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Maximizing Visual Impact with Flat Panel Displays and Mounts 3/06/2017 2:49 PM Eastern Last updated at 7/17/2017 6:43 PM
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To 4K or Not

That’s the question as contractors take on the task of educating clients on the potential limitations of 4K if an application does not demand it.

“Most of our customers will never use real UHD content, and they do not understand the impact on the quality of HD content being scaled up to fit on a 4K,” Andrewson said. “There is so much hype about 4K now that it gives our customers the impression that they need the ability to use it to be fiscally responsible and forward thinking.”

The CCS strategy is to demonstrate to the customer exactly how the product handles the actual content they plan to use, comparing the cost impacts to installing and displaying UHD content. “In most cases with video walls, this strategy works, and we get a perfect match between the content and the hardware technology that fits the project budget,” he noted.

At Presentation Products, the topic was one that came up so often with customers, the company devoted a blog post to it. “4K is four times the resolution—twice the pixels in height and twice the pixels in width—of 1080p” Balkcom noted. “So what does that actually look like? In many cases, the difference is less stark than you’d think. In order for the human eye to actually notice all those pixels, it needs to be quite close to the screen. Even on a 90-inch TV, you can only begin to notice the difference of 4K versus 1080p at around 12 feet away, and you need to be within six feet of the screen in order to perceive the full effects of the higher resolution. A 4K display puts a much greater emphasis on a proper screen size specification; otherwise, you quite literally will not see the benefits of your purchase.” —KM

Look around. It’s no secret that video walls are ubiquitous in nearly every vertical. So what kinds of service agreements are required to keep up with the demanding use flat panels and mounts are subject to? How are unique configuration demands altering design strategy?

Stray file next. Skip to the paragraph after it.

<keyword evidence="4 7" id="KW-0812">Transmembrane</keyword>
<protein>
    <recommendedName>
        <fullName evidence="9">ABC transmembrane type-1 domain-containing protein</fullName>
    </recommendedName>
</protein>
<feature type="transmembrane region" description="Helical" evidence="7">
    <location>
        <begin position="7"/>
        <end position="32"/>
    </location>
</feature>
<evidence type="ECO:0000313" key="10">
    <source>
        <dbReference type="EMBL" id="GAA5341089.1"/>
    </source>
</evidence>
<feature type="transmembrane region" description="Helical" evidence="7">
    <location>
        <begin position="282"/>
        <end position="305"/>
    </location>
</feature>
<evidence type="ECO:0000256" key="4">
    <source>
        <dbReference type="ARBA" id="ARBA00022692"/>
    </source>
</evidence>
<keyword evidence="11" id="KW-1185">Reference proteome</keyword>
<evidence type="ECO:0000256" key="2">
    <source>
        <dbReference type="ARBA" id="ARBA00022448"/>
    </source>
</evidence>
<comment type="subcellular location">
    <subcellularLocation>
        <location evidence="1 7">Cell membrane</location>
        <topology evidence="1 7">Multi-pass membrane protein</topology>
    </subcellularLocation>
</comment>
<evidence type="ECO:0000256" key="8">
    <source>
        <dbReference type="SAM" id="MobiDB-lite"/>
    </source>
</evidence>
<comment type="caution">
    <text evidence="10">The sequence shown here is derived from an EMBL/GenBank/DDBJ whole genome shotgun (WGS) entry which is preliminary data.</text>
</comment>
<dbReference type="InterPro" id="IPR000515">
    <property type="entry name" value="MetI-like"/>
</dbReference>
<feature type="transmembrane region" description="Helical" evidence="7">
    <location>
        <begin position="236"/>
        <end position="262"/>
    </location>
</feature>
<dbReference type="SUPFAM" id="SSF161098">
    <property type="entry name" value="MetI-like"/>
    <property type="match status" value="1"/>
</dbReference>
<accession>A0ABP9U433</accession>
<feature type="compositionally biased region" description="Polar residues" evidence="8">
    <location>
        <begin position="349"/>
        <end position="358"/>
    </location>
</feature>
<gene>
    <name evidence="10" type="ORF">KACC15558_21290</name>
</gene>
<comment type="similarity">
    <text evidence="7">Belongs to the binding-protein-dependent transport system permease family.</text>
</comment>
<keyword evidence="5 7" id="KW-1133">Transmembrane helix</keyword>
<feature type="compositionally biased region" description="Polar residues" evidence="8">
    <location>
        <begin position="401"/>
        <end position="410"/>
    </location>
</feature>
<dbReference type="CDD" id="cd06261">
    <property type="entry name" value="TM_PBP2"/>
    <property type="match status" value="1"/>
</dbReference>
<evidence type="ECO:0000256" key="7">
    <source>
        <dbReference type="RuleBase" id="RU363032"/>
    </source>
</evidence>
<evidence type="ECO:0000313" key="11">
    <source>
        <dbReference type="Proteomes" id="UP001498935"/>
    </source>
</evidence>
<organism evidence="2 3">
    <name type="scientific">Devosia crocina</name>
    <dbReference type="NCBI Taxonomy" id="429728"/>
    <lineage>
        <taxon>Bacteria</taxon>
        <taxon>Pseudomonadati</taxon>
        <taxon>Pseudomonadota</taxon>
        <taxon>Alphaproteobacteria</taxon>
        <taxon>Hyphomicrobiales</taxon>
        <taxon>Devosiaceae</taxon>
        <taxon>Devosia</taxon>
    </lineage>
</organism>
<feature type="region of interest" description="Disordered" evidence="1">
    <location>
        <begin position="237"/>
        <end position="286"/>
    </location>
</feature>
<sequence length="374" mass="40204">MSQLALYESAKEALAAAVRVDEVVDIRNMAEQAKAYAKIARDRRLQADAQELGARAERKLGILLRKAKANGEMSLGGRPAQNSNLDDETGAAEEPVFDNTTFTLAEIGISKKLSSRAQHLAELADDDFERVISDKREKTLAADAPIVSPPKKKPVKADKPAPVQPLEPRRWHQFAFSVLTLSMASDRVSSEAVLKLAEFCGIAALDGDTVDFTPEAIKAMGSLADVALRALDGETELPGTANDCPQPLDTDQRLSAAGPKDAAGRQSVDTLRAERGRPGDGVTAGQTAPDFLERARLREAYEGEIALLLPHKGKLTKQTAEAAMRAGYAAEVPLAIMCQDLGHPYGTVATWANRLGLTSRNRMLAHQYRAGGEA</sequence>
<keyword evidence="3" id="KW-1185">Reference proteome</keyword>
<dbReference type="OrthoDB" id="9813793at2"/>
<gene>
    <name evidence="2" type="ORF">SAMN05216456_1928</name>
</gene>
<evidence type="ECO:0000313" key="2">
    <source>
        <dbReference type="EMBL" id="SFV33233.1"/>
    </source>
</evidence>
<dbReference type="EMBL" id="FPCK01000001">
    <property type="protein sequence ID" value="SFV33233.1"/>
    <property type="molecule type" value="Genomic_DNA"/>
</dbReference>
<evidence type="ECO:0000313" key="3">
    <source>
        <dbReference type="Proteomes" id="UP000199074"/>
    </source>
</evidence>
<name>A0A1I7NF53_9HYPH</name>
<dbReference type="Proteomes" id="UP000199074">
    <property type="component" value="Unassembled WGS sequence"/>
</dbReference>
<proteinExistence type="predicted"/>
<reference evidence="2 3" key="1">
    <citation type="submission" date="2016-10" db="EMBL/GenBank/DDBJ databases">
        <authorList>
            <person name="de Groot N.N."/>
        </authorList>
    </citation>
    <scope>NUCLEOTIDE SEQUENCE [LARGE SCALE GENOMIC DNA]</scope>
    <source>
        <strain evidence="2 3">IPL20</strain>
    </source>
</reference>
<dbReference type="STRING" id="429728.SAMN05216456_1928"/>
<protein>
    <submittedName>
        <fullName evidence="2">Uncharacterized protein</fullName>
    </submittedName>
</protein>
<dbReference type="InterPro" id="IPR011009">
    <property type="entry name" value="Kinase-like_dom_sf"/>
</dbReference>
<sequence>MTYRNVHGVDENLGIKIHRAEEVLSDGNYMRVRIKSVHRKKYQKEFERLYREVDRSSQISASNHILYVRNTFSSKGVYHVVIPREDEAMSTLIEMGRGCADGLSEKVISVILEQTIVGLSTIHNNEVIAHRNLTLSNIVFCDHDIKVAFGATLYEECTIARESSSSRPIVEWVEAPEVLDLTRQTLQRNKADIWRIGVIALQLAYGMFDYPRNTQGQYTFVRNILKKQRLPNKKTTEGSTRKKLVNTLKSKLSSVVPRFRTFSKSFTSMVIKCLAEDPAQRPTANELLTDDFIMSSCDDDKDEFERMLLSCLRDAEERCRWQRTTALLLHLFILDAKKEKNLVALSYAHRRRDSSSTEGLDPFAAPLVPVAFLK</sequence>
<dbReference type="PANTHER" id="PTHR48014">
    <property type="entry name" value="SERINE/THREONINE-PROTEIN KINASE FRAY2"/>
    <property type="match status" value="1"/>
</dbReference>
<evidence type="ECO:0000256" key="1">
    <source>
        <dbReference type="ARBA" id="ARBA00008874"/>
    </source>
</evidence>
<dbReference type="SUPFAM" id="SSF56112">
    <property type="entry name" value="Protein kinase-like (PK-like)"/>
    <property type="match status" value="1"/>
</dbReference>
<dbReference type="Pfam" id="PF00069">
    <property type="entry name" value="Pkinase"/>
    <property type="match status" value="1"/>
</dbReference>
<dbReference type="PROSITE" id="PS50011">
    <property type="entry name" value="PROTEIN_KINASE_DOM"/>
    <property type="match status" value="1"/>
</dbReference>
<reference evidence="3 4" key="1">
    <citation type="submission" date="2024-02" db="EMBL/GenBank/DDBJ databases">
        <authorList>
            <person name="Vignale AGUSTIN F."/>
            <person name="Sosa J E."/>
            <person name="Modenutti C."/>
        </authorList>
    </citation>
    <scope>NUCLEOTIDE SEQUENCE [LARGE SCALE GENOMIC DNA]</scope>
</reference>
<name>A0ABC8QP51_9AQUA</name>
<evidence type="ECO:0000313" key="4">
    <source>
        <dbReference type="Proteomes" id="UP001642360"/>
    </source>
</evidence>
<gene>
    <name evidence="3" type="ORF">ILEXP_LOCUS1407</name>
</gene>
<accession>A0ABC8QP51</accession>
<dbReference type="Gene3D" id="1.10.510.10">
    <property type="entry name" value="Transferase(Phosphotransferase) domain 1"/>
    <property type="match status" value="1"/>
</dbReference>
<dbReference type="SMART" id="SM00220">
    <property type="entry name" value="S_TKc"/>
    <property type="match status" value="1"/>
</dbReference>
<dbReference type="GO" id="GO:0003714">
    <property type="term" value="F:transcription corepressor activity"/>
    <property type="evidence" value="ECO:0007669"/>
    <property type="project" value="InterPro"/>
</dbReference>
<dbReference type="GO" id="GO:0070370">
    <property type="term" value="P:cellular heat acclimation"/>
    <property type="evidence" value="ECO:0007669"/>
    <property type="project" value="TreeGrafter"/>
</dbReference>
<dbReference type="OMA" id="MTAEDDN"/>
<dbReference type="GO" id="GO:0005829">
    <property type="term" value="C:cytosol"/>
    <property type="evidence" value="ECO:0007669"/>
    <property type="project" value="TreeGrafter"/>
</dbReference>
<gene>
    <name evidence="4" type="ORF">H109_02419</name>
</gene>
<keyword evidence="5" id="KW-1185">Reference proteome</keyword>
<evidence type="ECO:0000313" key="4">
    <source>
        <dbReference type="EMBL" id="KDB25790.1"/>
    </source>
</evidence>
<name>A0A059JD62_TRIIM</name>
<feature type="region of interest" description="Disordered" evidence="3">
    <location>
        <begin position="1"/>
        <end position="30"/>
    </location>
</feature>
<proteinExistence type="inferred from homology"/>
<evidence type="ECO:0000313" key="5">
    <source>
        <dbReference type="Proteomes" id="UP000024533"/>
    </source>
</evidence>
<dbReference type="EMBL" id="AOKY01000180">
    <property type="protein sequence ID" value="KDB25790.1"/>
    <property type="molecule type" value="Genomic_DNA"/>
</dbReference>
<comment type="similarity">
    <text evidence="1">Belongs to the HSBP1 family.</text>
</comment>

Many customers see video walls as an increasingly viable option to effectively communicate a wide range of visual information into commercial and public environments. “As equipment and integration costs continue to decrease, the technology’s ease of use is steadily improving, making adoption, integration, and the system’s subsequent serviceability all the better,” said Andrew Howell, senior account manager, Mesa Electronics.

Displays and mounts are becoming more inclusive, sometimes bundled as part of the package. “We try to package a solution together that looks at more than just the hardware, and is inclusive of the media players and content services,” said Kyle Balkcom, director of sales, Presentation Products. “While putting up a video wall is relatively easy, having the right management platform and having a plan to keep content fresh is important.”

Many manufacturers provide packages that bundle the displays and mounts, carts or portable stands to make the sale very easy, noted Rod Andrewson, manager of technology and quality control, CCS Presentation Systems. “We have used this strategy for certain applications. Usually though, we need to really engineer the mounting system standalones to be sure to provide a stable, cost effective, and visually appealing end result for the system. So the answer is in understanding the system needs and applying the best solution.”